Jeb Bush said Thursday his views on single parenting had “evolved” since he wrote in 1995 that single parents should face public shaming, but said children of single parents still face a “huge challenge” in life.
“We have a 40-percent plus out of wedlock birthrate and if you think about this from the perspective of children, it puts a huge – it’s a huge challenge for single moms to raise children in the world that we’re in today, and it hurts the prospects, it limits the possibilities of young people being able to live lives or purpose and meaning,” the former Florida governor and 2016 Republican presidential hopeful said Thursday, during his European trip before he announces his run for president.
He continued, “To assume you can have a fatherless society and not have bad outcomes is the wrong approach.”
Bush has taken heat this week for comments he made in his 1995 book that out-of-wedlock births were increasing because single mothers and fathers no longer faced public shaming.
He wrote at the time:
“One of the reasons more young women are giving birth out of wedlock and more young men are walking away from their paternal obligations is that there is no longer a stigma attached to this behavior, no reason to feel shame. Many of these young women and young men look around and see their friends engaged in the same irresponsible conduct. Their parents and neighbors have become ineffective at attaching some sense of ridicule to this behavior. There was a time when neighbors and communities would frown on out-of-wedlock births and when public condemnation was enough of a stimulus for one to be careful.”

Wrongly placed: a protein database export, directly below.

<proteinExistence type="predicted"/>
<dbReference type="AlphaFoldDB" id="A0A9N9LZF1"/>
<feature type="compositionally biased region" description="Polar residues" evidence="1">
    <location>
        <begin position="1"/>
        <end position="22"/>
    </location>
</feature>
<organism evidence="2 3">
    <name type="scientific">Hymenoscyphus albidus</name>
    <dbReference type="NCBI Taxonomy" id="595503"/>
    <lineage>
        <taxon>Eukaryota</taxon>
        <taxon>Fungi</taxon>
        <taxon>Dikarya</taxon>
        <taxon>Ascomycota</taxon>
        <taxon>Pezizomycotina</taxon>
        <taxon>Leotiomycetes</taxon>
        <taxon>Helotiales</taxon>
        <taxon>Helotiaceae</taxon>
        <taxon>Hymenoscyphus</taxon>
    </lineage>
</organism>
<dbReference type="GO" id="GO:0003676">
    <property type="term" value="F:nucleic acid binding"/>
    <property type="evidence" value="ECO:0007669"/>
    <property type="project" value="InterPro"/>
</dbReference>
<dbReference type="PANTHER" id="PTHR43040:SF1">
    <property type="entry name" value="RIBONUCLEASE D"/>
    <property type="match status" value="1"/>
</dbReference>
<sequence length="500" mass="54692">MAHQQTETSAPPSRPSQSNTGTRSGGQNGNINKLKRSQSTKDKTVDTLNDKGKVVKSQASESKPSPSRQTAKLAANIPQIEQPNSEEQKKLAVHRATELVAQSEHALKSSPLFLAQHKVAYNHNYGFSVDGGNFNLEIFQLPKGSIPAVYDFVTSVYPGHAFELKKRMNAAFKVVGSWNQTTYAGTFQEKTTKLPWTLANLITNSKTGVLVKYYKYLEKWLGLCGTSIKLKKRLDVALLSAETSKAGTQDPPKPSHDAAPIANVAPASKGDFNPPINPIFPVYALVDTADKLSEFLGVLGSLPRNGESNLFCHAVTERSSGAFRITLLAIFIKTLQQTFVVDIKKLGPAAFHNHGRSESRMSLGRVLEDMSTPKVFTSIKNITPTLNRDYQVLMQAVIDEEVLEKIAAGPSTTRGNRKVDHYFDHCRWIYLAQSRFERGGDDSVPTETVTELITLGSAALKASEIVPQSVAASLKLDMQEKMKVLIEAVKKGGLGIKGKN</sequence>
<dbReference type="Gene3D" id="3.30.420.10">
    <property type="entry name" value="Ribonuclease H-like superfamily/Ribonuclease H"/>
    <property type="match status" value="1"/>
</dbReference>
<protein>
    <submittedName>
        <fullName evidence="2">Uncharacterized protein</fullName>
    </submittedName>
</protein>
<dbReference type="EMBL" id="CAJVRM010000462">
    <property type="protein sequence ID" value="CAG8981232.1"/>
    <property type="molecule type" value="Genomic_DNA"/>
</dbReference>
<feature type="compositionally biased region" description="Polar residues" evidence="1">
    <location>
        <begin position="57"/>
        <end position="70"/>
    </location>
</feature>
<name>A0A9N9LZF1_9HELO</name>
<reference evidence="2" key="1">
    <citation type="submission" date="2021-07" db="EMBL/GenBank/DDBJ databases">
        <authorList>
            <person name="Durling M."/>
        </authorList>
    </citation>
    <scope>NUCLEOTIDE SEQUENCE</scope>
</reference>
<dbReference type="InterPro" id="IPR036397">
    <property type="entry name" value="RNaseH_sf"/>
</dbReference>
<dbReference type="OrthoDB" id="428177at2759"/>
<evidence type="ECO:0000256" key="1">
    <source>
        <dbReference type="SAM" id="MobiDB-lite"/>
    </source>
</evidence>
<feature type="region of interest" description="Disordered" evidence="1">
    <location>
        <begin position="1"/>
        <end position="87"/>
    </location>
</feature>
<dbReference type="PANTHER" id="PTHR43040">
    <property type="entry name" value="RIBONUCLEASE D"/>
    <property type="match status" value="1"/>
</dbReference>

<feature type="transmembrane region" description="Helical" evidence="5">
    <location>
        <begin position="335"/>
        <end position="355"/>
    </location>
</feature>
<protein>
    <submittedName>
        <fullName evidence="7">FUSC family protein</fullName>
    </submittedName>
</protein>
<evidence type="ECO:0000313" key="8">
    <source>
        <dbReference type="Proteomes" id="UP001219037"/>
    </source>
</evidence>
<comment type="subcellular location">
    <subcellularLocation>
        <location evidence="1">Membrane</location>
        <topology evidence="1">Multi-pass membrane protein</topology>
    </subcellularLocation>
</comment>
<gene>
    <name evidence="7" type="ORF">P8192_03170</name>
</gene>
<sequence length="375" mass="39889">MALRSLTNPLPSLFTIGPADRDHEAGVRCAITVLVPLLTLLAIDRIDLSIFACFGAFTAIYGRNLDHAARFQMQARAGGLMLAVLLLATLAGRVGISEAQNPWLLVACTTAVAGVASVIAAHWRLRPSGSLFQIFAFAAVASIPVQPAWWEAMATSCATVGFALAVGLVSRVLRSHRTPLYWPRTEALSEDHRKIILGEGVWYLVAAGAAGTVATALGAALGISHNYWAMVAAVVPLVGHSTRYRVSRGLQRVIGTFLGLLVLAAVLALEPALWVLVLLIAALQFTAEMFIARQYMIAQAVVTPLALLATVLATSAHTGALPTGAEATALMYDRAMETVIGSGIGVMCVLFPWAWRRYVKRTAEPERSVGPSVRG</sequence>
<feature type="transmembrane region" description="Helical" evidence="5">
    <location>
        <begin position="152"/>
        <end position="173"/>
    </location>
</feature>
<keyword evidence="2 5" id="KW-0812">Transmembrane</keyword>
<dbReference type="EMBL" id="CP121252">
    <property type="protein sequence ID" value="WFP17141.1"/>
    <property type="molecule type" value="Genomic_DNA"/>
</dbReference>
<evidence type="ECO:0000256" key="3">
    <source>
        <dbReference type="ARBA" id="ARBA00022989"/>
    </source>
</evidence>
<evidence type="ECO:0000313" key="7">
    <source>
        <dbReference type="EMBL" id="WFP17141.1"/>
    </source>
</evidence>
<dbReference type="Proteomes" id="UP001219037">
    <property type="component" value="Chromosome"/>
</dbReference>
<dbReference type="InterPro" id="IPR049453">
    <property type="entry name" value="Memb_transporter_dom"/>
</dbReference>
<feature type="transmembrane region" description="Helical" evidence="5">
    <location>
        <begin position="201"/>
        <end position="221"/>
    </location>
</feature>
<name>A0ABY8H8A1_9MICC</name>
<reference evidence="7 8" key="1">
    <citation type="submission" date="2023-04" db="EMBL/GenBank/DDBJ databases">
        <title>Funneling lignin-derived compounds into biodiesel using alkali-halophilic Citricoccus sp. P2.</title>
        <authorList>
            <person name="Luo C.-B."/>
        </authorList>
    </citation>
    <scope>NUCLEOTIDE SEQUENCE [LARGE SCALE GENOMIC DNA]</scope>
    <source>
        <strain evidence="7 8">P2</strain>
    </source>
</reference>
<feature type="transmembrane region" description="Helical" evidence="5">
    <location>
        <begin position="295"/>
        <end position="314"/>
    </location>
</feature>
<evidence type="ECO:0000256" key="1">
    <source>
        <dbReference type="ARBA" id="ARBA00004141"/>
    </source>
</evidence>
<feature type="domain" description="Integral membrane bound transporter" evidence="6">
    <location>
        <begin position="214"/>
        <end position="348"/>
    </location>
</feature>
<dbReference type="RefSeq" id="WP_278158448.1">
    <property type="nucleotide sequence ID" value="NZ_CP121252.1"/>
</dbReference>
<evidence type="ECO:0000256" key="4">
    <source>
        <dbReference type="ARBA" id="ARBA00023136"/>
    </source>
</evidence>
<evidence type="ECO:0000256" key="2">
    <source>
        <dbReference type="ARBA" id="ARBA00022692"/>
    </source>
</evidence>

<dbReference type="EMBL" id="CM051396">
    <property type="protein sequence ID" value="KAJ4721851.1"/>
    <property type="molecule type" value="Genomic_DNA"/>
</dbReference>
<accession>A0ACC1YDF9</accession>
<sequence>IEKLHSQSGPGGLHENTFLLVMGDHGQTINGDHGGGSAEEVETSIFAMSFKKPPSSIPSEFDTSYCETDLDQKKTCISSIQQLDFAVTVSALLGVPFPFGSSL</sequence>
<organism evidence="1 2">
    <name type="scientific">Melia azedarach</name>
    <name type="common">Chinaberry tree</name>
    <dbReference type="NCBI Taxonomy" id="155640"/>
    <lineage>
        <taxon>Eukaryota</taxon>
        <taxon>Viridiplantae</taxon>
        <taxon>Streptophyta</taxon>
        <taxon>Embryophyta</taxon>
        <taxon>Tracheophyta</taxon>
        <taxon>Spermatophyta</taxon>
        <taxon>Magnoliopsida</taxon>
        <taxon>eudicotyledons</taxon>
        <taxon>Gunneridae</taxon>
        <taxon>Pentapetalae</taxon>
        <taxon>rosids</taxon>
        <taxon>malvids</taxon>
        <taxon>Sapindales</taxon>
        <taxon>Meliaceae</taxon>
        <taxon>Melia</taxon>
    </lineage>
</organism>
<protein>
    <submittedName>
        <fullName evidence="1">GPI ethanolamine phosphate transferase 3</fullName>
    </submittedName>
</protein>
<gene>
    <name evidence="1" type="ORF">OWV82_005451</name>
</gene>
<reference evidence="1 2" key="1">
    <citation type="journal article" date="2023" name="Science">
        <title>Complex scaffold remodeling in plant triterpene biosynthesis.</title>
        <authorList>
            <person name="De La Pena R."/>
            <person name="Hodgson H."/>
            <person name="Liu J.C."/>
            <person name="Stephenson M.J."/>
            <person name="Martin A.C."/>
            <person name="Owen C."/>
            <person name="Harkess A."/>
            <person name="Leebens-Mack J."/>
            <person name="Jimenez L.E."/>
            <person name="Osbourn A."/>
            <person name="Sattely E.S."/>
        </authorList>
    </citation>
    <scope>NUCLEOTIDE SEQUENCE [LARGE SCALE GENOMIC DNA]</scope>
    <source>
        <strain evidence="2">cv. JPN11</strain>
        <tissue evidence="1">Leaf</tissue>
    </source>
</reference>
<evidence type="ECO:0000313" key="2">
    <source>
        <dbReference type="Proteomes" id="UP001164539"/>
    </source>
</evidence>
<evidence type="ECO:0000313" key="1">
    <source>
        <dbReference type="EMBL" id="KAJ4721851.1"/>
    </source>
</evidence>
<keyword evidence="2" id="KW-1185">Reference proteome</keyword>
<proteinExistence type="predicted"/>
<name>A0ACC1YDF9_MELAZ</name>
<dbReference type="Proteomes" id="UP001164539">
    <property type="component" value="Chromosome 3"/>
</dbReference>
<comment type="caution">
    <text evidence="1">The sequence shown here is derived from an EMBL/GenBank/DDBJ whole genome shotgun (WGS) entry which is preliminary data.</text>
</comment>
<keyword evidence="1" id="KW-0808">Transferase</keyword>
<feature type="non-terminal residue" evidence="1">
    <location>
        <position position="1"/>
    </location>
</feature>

Bush argued Thursday that in the two decades since, the country had headed in the wrong direction, with a 40-percent out-of-wedlock birth rate today.
“The country has moved in the wrong direction,” he said. “We have a 40-percent plus out-of-wedlock birthrate and if you think about this from the perspective of children, it puts a huge – it’s a huge challenge for single moms to raise children in the world that we’re in today, and it hurts the prospects, it limits the possibilities of young people being able to live lives or purpose and meaning.”
The rate of children born outside of marriage has increased steadily since 1995, but the Centers for Disease Control and Prevention points out that out-of-wedlock births have declined 7 percent since the late 2000s. The CDC also found that more out-of-wedlock births were happening intentionally in homes where the mother and father lived together.
Bush is facing increasing pressure from the right in a surprisingly competitive Republican primary field. One critique from the Republican base of primary voters has been that Bush is not conservative enough, when compared against alternatives like former neurosurgeon Ben Carson, Wisconsin Gov. Scott Walker and many others who are holding steady in early public polling.